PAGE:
IN THE UNITED STATES DISTRICT COURT FOR THE MIDDLE DISTRICT OF PENNSYLVANIA
June 25, 2010
JEFFREY ARMOLT, PETITIONER,
SUPERINTENDENT JOHN KERESTES, ET AL., RESPONDENTS.
The opinion of the court was delivered by: Hon. John E. Jones III
Hon. J. Andrew Smyser
THE BACKGROUND OF THIS MEMORANDUM IS AS FOLLOWS:
This matter is before the Court on the Report and Recommendation ("R&R") of Magistrate Judge J. Andrew Smyser (Doc.13), filed on June 15, 2010 which recommends that we dismiss Petitioner Jeffrey Armolt's ("Petitioner" or "Armolt") petition for writ of habeas corpus pursuant to 28 U.S.C. § 2254. Petitioner filed objections to the R&R on June 24, 2010. (Docs. 14 and 15). Accordingly, this matter is ripe for our review.
I. PROCEDURAL AND FACTUAL BACKGROUND
Petitioner was convicted in the Court of Common Pleas of Adams County upon his plea of guilty to three counts of rape charged under 18 Pa. C.S.A. § 3121(a)(6), engaging in sexual intercourse with a complainant less than 13 years of age. On April 12, 2004, Armolt was sentenced on each count to a term of imprisonment of five to ten years. The three sentences were imposed to run consecutively. Thus, Armolt is serving a fifteen (15) to thirty (30) year sentence.
The pro se petition raises five grounds for habeas corpus relief: (1) that his guilty plea was unlawfully induced; (2) that his state law right to a speedy trial was violated; (3) that there was "[p]ossible collaboration by trial counsel and a layered ineffective assistance of counsel by governmental interference, or constructive deprivation thereof" (4) "Prosecutorial Misconduct, and Proper Time Credit"; and (5) lack of meaningful appellate review.
On June 15, 2010, Magistrate Judge Smyser issued a R&R recommending that the petition be dismissed because the Petitioner did not exhaust his administrative remedies and because the petition is untimely. (Doc. 13). As noted above, on June 24, 2010, Petitioner filed objections and a memorandum of law in support thereof. (Docs. 14 and 15).
II. STANDARD OF REVIEW
When objections are filed to the report of a magistrate judge, the district court makes a de novo determination of those portions of the report or specified proposed findings or recommendations to which objections are made. 28 U.S.C. § 636(b)(1); United States v. Raddatz, 447 U.S. 667, 674-75 (1980). The court may accept, reject, or modify, in whole or in part, the magistrate judge's findings or recommendations. Id. Although the standard of review is de novo, 28 U.S.C. § 636(b)(1) permits whatever reliance the district court, in the exercise of sound discretion, chooses to place on a magistrate judge's proposed findings and recommendations. Raddatz, 447 U.S. at 674-75; see also Mathews v. Weber, 423 U.S. 261, 275 (1976); Goney v. Clark, 749 F.2d 5, 7 (3d Cir. 1984).
As correctly noted by Magistrate Judge Smyser, a person convicted in state court who seeks to present a claim in federal court pursuant to 28 U.S.C. § 2254 that his or her custody is in violation of the Constitution or laws of the United States must, under 28 U.S.C. § 2244(d)(1)(A) do so within one year after the judgment. There are four different ways to trigger the start of the one year statute of limitations period for section 2254 petitions. They are:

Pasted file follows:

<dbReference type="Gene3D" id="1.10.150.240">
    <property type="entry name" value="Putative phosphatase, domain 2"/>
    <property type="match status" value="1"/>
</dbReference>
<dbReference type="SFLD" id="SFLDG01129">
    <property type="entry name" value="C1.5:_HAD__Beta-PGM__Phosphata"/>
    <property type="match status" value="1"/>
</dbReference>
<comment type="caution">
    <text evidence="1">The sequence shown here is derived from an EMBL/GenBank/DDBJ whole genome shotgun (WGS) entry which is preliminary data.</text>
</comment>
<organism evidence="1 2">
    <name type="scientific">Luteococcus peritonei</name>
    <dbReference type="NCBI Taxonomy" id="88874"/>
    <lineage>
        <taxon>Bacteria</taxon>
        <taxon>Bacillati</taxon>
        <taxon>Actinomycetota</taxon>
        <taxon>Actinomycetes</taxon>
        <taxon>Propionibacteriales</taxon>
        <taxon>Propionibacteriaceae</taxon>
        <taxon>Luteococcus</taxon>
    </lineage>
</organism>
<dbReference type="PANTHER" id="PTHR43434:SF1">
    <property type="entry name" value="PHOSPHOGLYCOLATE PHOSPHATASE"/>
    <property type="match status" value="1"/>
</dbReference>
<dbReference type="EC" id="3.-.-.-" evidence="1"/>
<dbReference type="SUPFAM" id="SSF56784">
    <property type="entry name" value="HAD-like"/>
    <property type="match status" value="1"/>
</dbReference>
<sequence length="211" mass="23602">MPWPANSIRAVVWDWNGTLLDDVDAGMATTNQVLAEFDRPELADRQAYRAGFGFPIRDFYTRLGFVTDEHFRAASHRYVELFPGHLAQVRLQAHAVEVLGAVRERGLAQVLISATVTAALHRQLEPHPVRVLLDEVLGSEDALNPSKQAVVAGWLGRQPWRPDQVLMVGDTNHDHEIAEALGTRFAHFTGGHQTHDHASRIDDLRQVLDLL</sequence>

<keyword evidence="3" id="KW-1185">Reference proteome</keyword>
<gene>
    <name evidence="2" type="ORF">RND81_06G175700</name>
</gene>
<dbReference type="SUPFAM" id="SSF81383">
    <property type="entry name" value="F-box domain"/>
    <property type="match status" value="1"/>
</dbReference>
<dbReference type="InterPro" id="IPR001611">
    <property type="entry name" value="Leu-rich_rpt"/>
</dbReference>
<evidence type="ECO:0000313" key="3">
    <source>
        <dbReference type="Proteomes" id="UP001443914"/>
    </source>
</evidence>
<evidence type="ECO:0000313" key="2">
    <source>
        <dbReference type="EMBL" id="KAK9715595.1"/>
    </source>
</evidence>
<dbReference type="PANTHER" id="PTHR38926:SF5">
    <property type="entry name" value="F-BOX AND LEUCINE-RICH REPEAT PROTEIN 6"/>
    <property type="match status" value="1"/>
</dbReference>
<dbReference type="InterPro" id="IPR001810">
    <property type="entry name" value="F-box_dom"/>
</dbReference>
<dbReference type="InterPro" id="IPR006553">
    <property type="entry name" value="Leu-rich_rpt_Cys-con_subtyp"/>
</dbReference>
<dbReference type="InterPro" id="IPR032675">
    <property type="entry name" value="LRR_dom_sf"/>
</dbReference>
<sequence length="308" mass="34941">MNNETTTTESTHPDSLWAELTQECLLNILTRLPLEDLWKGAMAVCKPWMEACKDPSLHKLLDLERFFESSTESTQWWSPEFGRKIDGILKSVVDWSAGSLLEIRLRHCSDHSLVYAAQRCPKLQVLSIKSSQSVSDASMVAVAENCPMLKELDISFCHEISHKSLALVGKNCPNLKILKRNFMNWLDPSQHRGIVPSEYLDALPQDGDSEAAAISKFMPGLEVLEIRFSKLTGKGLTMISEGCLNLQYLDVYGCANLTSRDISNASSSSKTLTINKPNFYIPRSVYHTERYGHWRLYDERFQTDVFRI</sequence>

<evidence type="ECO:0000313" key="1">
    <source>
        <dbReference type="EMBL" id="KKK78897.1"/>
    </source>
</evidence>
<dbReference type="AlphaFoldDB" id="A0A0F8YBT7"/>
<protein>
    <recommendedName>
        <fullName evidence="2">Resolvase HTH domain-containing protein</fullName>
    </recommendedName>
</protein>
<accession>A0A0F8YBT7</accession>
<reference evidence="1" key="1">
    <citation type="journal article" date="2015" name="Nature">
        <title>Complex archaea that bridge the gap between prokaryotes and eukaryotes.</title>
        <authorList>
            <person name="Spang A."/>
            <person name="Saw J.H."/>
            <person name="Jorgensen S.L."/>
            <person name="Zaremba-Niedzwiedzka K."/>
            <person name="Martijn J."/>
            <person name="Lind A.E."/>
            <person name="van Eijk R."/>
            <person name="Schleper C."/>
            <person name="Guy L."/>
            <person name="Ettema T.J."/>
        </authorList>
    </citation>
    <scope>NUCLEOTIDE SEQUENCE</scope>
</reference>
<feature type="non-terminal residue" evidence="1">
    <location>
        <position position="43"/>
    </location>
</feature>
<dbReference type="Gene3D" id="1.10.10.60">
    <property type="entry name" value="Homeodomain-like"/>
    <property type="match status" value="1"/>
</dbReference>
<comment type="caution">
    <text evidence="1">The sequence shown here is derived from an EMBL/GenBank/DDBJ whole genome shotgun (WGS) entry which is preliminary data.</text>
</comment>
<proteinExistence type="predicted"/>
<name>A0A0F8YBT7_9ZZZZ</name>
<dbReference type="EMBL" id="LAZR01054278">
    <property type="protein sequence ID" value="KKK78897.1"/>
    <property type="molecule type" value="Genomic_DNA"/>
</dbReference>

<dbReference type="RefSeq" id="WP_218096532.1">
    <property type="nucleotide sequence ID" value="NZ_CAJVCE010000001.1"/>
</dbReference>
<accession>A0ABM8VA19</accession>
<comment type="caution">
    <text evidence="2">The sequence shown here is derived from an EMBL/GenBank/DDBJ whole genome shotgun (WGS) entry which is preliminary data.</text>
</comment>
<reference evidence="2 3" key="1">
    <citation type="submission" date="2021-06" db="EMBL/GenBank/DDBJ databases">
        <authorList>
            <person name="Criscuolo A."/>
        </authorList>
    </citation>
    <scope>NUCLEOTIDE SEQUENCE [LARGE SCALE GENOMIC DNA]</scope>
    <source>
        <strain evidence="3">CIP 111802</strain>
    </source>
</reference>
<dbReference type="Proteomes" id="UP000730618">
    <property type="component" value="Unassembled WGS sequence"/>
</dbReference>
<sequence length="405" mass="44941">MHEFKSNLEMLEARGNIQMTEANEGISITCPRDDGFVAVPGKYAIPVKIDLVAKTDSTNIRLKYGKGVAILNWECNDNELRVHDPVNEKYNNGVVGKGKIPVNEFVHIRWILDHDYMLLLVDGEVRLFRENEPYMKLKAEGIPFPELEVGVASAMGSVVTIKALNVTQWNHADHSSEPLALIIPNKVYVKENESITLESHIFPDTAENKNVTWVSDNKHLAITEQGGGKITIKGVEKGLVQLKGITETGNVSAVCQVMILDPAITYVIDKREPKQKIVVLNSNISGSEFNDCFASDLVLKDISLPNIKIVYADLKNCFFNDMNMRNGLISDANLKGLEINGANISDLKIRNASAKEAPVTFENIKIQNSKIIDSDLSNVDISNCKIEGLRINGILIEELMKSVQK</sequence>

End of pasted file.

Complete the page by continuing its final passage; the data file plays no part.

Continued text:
(1) the date on which the judgment became final by the conclusion of direct review or the expiration of the time seeking such review;
(2) the date on which the impediment to filing an application created by State action in violation of the Constitution or laws of the United States is removed, if the applicant was prevented from filing by such State action;
(3) the date on which the constitutional right asserted was initially recognized by the Supreme Court, if the right has been newly recognized by the Supreme Court and made retroactively applicable to cases on collateral review; or
(4) the date on which the factual predicate of the claim or claims presented could have been discovered through the exercise of due diligence.
As noted by Magistrate Judge Smyser, the Petitioner's conviction became final on August 19, 2004, when he was sentenced. Petitioner did not file a direct appeal of the judgment conviction and sentence. On January 17, 2007, he filed a Post Conviction Relief Act ("PCRA") petition, which was dismissed by the trial court. Thus, the filing of the instant Petition is well outside the one-year statute of limitations applied to section 2254 petitions. In fact, within his response to the Respondents' answer to the habeas petition, the Petitioner does not dispute that the petition is untimely, but argues that the statutory deadline for a federal habeas corpus challenge to a state court conviction is a wrongful limitation upon a person's rights under the United States Constitution.
Additionally, Magistrate Judge Smyser concludes that Petitioner has not exhausted his state remedies. Petitioner has offered nothing in his objections to rebut this correct finding by the Magistrate Judge.
Petitioner's objections provide us with no valid reason to disagree with Magistrate Judge Smyser's appropriate recommendation of dismissal in this matter. Accordingly, we shall adopt the R&R. An appropriate Order shall issue.
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